On the potential significance of the GitHub Arctic Code Vault.

Some people like to think of what legacy they'll be leaving behind after they're gone from this world. While I don't care that much (at this state in life, at least), the potential of one's code to express themselves and the potential to rediscover one through historical artifacts is as high as ever.

On the other hand, we're producing so much more information than the generations past which are currently studied by historians, it does beg the question whether it will be possible to even make sense of the barrage of data that's preserved for future generations. Sure, all data is malleable and degrades over time if not carefully maintained, and yet it is both quite easy to recover a fairly accurate view of the world back in 2005 and also quite difficult because there are so many things to consider.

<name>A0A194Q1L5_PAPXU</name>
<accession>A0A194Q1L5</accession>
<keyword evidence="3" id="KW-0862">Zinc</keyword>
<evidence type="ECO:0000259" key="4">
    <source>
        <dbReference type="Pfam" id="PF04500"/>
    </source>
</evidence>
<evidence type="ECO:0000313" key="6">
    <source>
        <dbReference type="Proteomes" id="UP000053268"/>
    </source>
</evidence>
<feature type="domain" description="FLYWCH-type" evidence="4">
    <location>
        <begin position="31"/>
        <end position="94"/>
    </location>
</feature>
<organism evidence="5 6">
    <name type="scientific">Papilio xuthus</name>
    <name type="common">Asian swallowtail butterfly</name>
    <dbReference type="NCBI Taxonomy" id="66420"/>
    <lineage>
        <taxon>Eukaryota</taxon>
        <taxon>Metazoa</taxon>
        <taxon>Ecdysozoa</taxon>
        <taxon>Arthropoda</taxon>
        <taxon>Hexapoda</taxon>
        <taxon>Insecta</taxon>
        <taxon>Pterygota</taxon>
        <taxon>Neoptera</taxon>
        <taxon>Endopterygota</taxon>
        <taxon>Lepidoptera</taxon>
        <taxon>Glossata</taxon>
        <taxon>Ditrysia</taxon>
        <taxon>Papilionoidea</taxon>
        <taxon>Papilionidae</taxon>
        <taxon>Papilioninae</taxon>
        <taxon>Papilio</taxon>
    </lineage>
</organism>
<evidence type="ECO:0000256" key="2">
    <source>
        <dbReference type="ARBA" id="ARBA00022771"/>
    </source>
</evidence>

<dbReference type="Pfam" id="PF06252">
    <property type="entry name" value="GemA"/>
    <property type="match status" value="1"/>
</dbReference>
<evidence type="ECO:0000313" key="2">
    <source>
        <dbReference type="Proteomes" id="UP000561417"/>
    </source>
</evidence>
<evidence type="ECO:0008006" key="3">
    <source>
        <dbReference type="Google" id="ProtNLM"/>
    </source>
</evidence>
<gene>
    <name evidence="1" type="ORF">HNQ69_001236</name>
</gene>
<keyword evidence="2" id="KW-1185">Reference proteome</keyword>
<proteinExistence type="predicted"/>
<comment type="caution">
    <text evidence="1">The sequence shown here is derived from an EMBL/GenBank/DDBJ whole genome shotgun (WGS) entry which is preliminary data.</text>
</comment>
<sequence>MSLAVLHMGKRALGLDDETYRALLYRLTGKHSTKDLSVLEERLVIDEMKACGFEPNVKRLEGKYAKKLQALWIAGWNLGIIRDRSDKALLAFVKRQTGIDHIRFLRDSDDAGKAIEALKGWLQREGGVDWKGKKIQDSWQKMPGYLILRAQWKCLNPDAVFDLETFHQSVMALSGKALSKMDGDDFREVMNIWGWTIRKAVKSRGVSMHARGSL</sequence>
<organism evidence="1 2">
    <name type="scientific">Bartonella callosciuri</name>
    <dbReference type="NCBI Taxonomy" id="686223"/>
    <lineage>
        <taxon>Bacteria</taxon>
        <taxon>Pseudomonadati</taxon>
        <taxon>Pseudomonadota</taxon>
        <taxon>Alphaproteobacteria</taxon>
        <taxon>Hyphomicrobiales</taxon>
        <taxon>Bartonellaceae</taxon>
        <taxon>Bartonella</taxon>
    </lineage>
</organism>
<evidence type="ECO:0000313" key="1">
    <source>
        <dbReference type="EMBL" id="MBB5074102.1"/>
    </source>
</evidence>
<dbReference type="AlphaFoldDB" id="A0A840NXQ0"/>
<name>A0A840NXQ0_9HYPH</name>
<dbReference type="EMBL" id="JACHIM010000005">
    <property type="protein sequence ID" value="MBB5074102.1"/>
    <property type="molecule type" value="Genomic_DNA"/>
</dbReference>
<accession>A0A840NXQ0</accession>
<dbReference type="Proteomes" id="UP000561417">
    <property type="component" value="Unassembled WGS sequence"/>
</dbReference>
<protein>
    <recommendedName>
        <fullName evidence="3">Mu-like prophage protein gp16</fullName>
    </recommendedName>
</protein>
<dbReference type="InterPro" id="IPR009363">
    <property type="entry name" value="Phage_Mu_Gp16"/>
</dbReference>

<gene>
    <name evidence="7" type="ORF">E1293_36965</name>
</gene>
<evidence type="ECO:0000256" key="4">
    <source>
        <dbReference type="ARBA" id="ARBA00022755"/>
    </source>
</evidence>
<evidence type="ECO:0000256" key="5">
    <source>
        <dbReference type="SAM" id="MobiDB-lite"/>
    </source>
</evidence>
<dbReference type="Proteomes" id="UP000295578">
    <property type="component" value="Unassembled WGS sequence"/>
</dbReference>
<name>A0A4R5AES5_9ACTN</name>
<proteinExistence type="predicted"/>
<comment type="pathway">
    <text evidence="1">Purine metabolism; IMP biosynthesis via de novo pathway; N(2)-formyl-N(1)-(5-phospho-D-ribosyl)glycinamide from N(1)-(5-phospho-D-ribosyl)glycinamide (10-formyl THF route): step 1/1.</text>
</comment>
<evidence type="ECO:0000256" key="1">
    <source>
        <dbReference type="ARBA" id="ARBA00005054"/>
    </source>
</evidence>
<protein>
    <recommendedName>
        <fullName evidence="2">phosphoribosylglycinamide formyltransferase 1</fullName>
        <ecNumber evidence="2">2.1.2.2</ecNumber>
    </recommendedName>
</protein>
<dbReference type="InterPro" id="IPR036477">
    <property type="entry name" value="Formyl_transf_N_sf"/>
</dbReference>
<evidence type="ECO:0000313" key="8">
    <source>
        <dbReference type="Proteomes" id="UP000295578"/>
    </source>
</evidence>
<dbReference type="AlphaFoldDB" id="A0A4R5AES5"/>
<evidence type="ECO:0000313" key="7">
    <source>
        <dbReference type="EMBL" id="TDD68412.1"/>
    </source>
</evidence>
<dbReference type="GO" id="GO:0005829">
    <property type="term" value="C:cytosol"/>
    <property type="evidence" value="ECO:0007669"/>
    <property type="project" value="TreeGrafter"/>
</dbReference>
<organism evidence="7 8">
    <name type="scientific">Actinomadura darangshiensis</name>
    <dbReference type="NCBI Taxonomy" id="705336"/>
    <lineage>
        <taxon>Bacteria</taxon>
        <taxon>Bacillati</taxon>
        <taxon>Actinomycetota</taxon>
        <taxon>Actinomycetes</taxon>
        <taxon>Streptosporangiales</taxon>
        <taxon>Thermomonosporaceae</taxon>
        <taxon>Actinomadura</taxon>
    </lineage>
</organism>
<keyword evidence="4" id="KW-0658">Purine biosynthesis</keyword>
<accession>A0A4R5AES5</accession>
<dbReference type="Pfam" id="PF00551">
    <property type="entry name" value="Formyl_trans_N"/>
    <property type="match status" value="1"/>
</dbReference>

I recently remembered about an app called Cinemagram that I used to use as poor man's Vine back when Vine was not available for Android due to one reason or another. Nowadays it's actually kind of difficult to find much on it. Same with CoolIris, apart from a passing mention on Wikipedia.

Though we have more resources than ever, the work for future historians isn't getting much easier, I think.

(Via Lobste.rs)